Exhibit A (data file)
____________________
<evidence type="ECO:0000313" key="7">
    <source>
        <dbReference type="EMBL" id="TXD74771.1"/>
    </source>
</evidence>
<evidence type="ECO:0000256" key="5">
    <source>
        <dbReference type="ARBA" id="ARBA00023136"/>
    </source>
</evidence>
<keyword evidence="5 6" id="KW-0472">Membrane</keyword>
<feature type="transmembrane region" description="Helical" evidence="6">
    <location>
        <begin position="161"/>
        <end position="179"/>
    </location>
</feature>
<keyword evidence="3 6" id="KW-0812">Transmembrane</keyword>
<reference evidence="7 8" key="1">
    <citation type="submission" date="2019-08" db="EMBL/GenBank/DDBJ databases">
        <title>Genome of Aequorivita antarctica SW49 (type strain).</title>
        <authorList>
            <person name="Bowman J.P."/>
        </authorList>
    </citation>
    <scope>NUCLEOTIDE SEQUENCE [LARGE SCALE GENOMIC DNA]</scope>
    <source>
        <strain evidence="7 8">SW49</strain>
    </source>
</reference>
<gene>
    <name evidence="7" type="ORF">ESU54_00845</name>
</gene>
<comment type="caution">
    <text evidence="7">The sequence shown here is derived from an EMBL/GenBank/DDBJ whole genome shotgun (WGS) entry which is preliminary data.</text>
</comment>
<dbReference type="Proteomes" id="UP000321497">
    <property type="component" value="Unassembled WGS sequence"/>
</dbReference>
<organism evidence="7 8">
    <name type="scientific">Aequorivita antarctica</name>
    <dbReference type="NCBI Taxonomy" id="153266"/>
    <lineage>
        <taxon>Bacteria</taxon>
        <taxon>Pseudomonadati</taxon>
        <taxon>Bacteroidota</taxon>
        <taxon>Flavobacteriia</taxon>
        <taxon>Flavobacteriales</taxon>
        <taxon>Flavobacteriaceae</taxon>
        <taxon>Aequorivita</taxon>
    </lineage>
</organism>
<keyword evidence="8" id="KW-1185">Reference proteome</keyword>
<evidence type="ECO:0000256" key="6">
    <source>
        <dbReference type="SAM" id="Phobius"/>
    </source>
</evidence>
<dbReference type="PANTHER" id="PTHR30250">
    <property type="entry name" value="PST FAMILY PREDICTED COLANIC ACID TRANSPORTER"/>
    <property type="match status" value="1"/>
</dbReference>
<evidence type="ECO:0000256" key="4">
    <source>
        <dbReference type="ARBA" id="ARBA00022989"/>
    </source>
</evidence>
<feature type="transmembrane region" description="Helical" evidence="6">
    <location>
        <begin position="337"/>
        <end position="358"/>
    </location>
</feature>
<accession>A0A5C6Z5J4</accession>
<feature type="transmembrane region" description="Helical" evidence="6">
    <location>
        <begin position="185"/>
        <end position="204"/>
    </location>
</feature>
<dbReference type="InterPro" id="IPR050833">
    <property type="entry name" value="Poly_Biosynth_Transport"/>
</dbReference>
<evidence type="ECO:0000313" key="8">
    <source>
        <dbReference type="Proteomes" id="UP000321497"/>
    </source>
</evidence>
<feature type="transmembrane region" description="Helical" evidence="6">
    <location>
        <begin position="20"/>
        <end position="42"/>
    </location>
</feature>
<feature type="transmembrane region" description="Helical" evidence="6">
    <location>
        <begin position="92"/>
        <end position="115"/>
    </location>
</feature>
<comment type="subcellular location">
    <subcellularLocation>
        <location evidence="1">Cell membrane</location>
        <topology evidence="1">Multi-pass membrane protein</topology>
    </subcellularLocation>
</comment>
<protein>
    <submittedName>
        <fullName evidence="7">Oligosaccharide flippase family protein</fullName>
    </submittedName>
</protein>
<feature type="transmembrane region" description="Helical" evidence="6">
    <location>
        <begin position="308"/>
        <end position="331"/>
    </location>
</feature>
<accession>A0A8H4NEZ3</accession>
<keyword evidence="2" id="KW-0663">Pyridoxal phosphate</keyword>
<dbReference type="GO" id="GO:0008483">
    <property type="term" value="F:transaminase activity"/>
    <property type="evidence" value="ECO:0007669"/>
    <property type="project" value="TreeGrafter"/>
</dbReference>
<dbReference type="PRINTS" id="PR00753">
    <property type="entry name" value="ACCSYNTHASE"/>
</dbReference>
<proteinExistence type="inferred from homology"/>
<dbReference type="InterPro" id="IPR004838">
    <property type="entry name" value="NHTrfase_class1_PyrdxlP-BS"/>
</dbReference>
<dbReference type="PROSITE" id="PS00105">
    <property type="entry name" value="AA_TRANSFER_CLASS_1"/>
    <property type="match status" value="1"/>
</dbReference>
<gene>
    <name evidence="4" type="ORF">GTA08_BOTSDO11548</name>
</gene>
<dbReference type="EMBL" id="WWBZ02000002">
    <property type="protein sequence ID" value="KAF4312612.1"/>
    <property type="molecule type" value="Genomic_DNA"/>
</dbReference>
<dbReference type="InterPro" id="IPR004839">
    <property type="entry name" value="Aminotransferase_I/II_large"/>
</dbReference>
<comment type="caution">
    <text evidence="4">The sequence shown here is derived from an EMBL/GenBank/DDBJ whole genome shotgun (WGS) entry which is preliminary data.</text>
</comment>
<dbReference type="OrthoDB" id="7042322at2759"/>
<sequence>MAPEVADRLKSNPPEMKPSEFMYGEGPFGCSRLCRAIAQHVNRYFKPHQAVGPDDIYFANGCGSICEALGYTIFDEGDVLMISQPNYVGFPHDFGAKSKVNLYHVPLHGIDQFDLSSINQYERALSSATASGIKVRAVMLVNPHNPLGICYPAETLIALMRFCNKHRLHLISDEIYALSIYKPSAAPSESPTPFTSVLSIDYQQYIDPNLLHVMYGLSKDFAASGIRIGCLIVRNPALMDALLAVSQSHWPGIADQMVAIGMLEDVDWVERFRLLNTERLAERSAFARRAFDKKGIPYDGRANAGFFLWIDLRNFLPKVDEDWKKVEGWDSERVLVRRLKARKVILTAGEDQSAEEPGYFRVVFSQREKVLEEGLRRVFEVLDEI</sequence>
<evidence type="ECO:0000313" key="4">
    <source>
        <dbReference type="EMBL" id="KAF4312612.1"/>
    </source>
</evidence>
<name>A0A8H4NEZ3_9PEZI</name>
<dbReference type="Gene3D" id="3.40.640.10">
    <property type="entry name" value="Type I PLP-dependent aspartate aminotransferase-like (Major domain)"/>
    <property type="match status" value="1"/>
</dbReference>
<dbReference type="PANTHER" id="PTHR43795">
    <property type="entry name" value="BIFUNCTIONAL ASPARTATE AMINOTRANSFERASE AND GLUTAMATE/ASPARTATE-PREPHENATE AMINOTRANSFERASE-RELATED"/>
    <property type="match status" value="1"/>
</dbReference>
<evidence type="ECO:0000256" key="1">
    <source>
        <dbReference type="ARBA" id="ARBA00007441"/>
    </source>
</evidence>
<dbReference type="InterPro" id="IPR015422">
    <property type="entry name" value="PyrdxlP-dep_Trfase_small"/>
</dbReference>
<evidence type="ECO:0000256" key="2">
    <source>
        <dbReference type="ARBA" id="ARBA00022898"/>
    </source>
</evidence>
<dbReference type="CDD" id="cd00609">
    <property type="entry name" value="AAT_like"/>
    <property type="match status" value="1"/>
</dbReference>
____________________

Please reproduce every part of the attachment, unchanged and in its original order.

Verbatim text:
<evidence type="ECO:0000313" key="7">
    <source>
        <dbReference type="EMBL" id="TXD74771.1"/>
    </source>
</evidence>
<evidence type="ECO:0000256" key="5">
    <source>
        <dbReference type="ARBA" id="ARBA00023136"/>
    </source>
</evidence>
<keyword evidence="5 6" id="KW-0472">Membrane</keyword>
<feature type="transmembrane region" description="Helical" evidence="6">
    <location>
        <begin position="161"/>
        <end position="179"/>
    </location>
</feature>
<keyword evidence="3 6" id="KW-0812">Transmembrane</keyword>
<reference evidence="7 8" key="1">
    <citation type="submission" date="2019-08" db="EMBL/GenBank/DDBJ databases">
        <title>Genome of Aequorivita antarctica SW49 (type strain).</title>
        <authorList>
            <person name="Bowman J.P."/>
        </authorList>
    </citation>
    <scope>NUCLEOTIDE SEQUENCE [LARGE SCALE GENOMIC DNA]</scope>
    <source>
        <strain evidence="7 8">SW49</strain>
    </source>
</reference>
<gene>
    <name evidence="7" type="ORF">ESU54_00845</name>
</gene>
<comment type="caution">
    <text evidence="7">The sequence shown here is derived from an EMBL/GenBank/DDBJ whole genome shotgun (WGS) entry which is preliminary data.</text>
</comment>
<dbReference type="Proteomes" id="UP000321497">
    <property type="component" value="Unassembled WGS sequence"/>
</dbReference>
<organism evidence="7 8">
    <name type="scientific">Aequorivita antarctica</name>
    <dbReference type="NCBI Taxonomy" id="153266"/>
    <lineage>
        <taxon>Bacteria</taxon>
        <taxon>Pseudomonadati</taxon>
        <taxon>Bacteroidota</taxon>
        <taxon>Flavobacteriia</taxon>
        <taxon>Flavobacteriales</taxon>
        <taxon>Flavobacteriaceae</taxon>
        <taxon>Aequorivita</taxon>
    </lineage>
</organism>
<keyword evidence="8" id="KW-1185">Reference proteome</keyword>
<evidence type="ECO:0000256" key="6">
    <source>
        <dbReference type="SAM" id="Phobius"/>
    </source>
</evidence>
<dbReference type="PANTHER" id="PTHR30250">
    <property type="entry name" value="PST FAMILY PREDICTED COLANIC ACID TRANSPORTER"/>
    <property type="match status" value="1"/>
</dbReference>
<evidence type="ECO:0000256" key="4">
    <source>
        <dbReference type="ARBA" id="ARBA00022989"/>
    </source>
</evidence>
<feature type="transmembrane region" description="Helical" evidence="6">
    <location>
        <begin position="337"/>
        <end position="358"/>
    </location>
</feature>
<accession>A0A5C6Z5J4</accession>
<feature type="transmembrane region" description="Helical" evidence="6">
    <location>
        <begin position="185"/>
        <end position="204"/>
    </location>
</feature>
<dbReference type="InterPro" id="IPR050833">
    <property type="entry name" value="Poly_Biosynth_Transport"/>
</dbReference>
<evidence type="ECO:0000313" key="8">
    <source>
        <dbReference type="Proteomes" id="UP000321497"/>
    </source>
</evidence>
<feature type="transmembrane region" description="Helical" evidence="6">
    <location>
        <begin position="20"/>
        <end position="42"/>
    </location>
</feature>
<feature type="transmembrane region" description="Helical" evidence="6">
    <location>
        <begin position="92"/>
        <end position="115"/>
    </location>
</feature>
<comment type="subcellular location">
    <subcellularLocation>
        <location evidence="1">Cell membrane</location>
        <topology evidence="1">Multi-pass membrane protein</topology>
    </subcellularLocation>
</comment>
<protein>
    <submittedName>
        <fullName evidence="7">Oligosaccharide flippase family protein</fullName>
    </submittedName>
</protein>
<feature type="transmembrane region" description="Helical" evidence="6">
    <location>
        <begin position="308"/>
        <end position="331"/>
    </location>
</feature>
<accession>A0A8H4NEZ3</accession>
<keyword evidence="2" id="KW-0663">Pyridoxal phosphate</keyword>
<dbReference type="GO" id="GO:0008483">
    <property type="term" value="F:transaminase activity"/>
    <property type="evidence" value="ECO:0007669"/>
    <property type="project" value="TreeGrafter"/>
</dbReference>
<dbReference type="PRINTS" id="PR00753">
    <property type="entry name" value="ACCSYNTHASE"/>
</dbReference>
<proteinExistence type="inferred from homology"/>
<dbReference type="InterPro" id="IPR004838">
    <property type="entry name" value="NHTrfase_class1_PyrdxlP-BS"/>
</dbReference>
<dbReference type="PROSITE" id="PS00105">
    <property type="entry name" value="AA_TRANSFER_CLASS_1"/>
    <property type="match status" value="1"/>
</dbReference>
<gene>
    <name evidence="4" type="ORF">GTA08_BOTSDO11548</name>
</gene>
<dbReference type="EMBL" id="WWBZ02000002">
    <property type="protein sequence ID" value="KAF4312612.1"/>
    <property type="molecule type" value="Genomic_DNA"/>
</dbReference>
<dbReference type="InterPro" id="IPR004839">
    <property type="entry name" value="Aminotransferase_I/II_large"/>
</dbReference>
<comment type="caution">
    <text evidence="4">The sequence shown here is derived from an EMBL/GenBank/DDBJ whole genome shotgun (WGS) entry which is preliminary data.</text>
</comment>
<dbReference type="OrthoDB" id="7042322at2759"/>
<sequence>MAPEVADRLKSNPPEMKPSEFMYGEGPFGCSRLCRAIAQHVNRYFKPHQAVGPDDIYFANGCGSICEALGYTIFDEGDVLMISQPNYVGFPHDFGAKSKVNLYHVPLHGIDQFDLSSINQYERALSSATASGIKVRAVMLVNPHNPLGICYPAETLIALMRFCNKHRLHLISDEIYALSIYKPSAAPSESPTPFTSVLSIDYQQYIDPNLLHVMYGLSKDFAASGIRIGCLIVRNPALMDALLAVSQSHWPGIADQMVAIGMLEDVDWVERFRLLNTERLAERSAFARRAFDKKGIPYDGRANAGFFLWIDLRNFLPKVDEDWKKVEGWDSERVLVRRLKARKVILTAGEDQSAEEPGYFRVVFSQREKVLEEGLRRVFEVLDEI</sequence>
<evidence type="ECO:0000313" key="4">
    <source>
        <dbReference type="EMBL" id="KAF4312612.1"/>
    </source>
</evidence>
<name>A0A8H4NEZ3_9PEZI</name>
<dbReference type="Gene3D" id="3.40.640.10">
    <property type="entry name" value="Type I PLP-dependent aspartate aminotransferase-like (Major domain)"/>
    <property type="match status" value="1"/>
</dbReference>
<dbReference type="PANTHER" id="PTHR43795">
    <property type="entry name" value="BIFUNCTIONAL ASPARTATE AMINOTRANSFERASE AND GLUTAMATE/ASPARTATE-PREPHENATE AMINOTRANSFERASE-RELATED"/>
    <property type="match status" value="1"/>
</dbReference>
<evidence type="ECO:0000256" key="1">
    <source>
        <dbReference type="ARBA" id="ARBA00007441"/>
    </source>
</evidence>
<dbReference type="InterPro" id="IPR015422">
    <property type="entry name" value="PyrdxlP-dep_Trfase_small"/>
</dbReference>
<evidence type="ECO:0000256" key="2">
    <source>
        <dbReference type="ARBA" id="ARBA00022898"/>
    </source>
</evidence>
<dbReference type="CDD" id="cd00609">
    <property type="entry name" value="AAT_like"/>
    <property type="match status" value="1"/>
</dbReference>